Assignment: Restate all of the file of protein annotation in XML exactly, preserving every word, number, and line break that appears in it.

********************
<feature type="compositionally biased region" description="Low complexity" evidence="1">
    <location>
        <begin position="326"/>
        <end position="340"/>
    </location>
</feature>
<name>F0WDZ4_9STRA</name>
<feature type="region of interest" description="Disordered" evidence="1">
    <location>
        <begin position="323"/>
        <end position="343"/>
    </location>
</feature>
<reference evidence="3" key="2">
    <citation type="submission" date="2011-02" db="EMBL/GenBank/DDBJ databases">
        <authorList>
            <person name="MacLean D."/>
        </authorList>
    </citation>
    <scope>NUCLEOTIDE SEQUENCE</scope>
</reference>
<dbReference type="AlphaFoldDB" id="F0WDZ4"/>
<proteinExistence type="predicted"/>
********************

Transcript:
<feature type="compositionally biased region" description="Low complexity" evidence="1">
    <location>
        <begin position="326"/>
        <end position="340"/>
    </location>
</feature>
<name>F0WDZ4_9STRA</name>
<feature type="region of interest" description="Disordered" evidence="1">
    <location>
        <begin position="323"/>
        <end position="343"/>
    </location>
</feature>
<reference evidence="3" key="2">
    <citation type="submission" date="2011-02" db="EMBL/GenBank/DDBJ databases">
        <authorList>
            <person name="MacLean D."/>
        </authorList>
    </citation>
    <scope>NUCLEOTIDE SEQUENCE</scope>
</reference>
<dbReference type="AlphaFoldDB" id="F0WDZ4"/>
<proteinExistence type="predicted"/>